Bohm, D. (2005). Wholeness and the implicate order. Routledge.
Watkins, M. (2019). Mutual Accompaniment and the Creation of the Commons. Yale University Press.

~ Dedicated to Tommy ~

Photo credit: Jeff and Sue Turner

Mariposa Reflections is a weekly e-post paired with Mariposa Meditations, a biweekly online Nature mindfulness and meditation gathering. Sign up here to receive weekly Mariposa Reflections. Learn more and register for Mariposa Meditations here.

Bears and Samarra

By Mariposa Reflections

A story told by Death: There was a merchant in Bagdad who sent his servant to market to buy provisions and in a little while the servant came back, white and trembling, and said, Master, just now when I was in the marketplace I was jostled by a woman in the crowd and when I turned I saw it was Death that jostled me.  She looked at me and made a threatening gesture, now, lend me your horse, and I will ride away from this city and avoid my fate.  I will go to Samarra and there Death will not find me.  The merchant lent him his horse, and the servant mounted it, and he dug his spurs in its flanks and as fast as the horse could gallop he went.  Then the merchant went down to the marketplace and he saw me standing in the crowd and he came to me and said, Why did you make a threating gesture to my servant when you saw him this morning?  That was not a threatening gesture, I said, it was only a start of surprise.  I was astonished to see him in Bagdad, for I had an appointment with him tonight in Samarra.   -Somerset Maugham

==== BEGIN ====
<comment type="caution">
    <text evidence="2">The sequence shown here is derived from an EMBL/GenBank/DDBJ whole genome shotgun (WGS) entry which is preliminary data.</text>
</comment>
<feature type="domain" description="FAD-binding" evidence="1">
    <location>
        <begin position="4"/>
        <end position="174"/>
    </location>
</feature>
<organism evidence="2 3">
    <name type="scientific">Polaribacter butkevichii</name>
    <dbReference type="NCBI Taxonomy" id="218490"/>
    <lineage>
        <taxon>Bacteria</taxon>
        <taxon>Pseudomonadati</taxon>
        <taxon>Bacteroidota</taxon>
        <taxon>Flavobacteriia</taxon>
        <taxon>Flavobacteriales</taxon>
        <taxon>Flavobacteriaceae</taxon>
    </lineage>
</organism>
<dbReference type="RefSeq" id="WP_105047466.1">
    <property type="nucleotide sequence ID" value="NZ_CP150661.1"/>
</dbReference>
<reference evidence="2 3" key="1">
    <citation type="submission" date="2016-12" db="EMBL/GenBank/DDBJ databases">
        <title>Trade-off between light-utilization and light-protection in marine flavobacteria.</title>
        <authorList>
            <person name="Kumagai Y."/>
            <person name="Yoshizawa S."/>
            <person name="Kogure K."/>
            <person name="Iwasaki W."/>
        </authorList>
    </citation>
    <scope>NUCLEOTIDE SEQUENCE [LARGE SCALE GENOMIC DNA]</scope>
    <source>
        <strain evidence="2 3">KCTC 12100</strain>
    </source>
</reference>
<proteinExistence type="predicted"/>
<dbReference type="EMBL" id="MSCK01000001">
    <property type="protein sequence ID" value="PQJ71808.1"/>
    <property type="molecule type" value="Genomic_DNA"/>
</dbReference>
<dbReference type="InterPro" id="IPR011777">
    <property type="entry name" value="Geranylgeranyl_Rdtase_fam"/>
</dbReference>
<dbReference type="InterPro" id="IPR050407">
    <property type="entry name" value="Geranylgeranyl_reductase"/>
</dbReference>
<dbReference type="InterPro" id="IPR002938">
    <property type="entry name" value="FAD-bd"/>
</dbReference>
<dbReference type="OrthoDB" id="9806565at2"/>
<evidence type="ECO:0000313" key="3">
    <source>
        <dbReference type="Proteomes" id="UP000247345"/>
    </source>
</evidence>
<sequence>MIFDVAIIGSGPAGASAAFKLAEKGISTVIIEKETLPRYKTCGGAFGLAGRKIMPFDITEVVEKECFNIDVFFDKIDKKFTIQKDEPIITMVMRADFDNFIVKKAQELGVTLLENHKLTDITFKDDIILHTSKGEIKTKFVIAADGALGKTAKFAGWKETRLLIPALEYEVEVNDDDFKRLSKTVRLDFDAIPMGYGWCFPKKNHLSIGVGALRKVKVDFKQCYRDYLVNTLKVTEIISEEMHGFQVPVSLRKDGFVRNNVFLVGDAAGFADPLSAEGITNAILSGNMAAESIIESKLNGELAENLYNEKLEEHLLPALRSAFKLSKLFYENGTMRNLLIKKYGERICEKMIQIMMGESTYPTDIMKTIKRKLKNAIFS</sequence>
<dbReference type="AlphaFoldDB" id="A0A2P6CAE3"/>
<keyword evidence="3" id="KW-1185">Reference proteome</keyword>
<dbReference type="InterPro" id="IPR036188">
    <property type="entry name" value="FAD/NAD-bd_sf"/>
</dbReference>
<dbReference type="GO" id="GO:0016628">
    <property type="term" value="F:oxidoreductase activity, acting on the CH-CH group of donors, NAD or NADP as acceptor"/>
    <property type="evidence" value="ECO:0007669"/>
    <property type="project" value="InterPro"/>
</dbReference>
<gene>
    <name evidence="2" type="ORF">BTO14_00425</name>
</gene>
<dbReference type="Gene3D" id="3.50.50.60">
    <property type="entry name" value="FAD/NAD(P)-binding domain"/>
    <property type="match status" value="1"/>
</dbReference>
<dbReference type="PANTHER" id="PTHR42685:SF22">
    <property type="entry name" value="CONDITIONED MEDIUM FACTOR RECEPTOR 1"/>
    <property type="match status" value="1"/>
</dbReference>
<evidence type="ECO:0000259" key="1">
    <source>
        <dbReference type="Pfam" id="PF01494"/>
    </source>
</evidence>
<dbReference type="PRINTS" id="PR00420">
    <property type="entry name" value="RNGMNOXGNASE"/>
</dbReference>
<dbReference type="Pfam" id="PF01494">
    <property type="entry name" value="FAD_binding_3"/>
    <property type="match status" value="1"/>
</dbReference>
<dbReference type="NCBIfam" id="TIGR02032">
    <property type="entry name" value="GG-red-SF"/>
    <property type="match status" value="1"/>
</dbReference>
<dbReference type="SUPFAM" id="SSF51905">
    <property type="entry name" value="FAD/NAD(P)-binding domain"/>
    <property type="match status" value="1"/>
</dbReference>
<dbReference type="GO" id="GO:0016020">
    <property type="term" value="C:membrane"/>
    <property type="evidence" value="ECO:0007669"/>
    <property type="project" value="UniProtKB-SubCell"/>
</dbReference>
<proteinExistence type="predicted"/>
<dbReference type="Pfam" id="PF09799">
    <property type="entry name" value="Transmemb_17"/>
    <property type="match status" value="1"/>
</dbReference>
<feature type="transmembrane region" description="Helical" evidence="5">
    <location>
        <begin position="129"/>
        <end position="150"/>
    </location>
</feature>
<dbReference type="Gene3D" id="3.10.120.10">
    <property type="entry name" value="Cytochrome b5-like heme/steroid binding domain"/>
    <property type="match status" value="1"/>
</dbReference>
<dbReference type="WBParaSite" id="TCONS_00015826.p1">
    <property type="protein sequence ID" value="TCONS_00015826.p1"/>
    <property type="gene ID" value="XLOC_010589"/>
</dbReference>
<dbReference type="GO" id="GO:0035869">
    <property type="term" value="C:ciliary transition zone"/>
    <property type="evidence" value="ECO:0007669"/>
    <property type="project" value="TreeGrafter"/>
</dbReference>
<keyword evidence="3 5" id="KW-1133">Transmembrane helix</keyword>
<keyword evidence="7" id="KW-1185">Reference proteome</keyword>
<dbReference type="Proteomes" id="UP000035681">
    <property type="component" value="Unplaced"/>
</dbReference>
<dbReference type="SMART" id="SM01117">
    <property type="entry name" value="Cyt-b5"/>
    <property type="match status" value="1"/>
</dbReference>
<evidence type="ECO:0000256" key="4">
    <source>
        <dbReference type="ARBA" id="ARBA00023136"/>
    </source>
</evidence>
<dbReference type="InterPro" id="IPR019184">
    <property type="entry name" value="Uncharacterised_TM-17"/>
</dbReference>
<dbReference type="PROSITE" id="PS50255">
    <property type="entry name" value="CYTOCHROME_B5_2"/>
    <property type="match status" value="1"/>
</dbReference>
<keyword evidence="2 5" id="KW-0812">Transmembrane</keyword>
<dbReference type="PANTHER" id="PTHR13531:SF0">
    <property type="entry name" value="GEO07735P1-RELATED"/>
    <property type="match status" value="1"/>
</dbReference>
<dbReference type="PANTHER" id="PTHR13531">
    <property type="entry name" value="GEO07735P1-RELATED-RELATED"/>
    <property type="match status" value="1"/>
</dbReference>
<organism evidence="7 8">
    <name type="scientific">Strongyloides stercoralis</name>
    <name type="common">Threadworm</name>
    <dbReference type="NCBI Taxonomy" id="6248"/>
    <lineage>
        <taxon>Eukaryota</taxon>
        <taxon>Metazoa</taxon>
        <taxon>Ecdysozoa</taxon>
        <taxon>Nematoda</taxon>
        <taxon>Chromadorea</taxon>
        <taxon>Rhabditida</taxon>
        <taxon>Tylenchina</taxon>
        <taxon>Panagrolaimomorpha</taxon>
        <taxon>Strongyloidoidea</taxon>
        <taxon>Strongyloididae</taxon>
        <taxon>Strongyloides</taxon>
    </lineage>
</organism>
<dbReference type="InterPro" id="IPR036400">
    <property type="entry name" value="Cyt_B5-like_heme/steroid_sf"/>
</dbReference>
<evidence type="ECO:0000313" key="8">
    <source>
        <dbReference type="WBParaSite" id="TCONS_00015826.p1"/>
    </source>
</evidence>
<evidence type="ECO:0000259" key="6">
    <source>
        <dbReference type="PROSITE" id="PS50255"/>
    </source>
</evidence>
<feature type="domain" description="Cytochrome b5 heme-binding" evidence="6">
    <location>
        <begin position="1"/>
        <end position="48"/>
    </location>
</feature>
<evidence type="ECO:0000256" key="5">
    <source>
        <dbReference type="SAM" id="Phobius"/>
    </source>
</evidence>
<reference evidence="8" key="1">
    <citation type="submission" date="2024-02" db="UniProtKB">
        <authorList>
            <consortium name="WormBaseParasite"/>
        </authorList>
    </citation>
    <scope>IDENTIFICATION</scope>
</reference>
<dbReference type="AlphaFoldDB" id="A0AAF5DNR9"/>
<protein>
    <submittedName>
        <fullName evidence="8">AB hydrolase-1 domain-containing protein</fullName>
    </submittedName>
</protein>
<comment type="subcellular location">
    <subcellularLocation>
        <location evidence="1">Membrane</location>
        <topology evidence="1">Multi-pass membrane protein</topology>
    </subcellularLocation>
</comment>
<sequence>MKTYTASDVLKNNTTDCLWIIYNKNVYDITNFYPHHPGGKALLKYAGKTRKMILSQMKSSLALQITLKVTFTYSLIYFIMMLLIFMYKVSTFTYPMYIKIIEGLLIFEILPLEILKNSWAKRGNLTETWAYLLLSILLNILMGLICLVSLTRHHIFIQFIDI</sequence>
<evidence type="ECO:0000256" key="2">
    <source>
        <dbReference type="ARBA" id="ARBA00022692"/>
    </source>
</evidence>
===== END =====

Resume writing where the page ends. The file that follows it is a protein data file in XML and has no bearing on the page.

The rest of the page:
Humans kill Bears for the same reason that the merchant’s servant tried to escape to Samarra, an unconscious story line rationale, “Maybe if the Bear is killed then I can escape Death.” Why else? Very few people have ever seen a Bear – or if they have she is on television, YouTube. or sighted during a vacation to Yellowstone National Park, Gästrikland, Sweden, or some other exotica.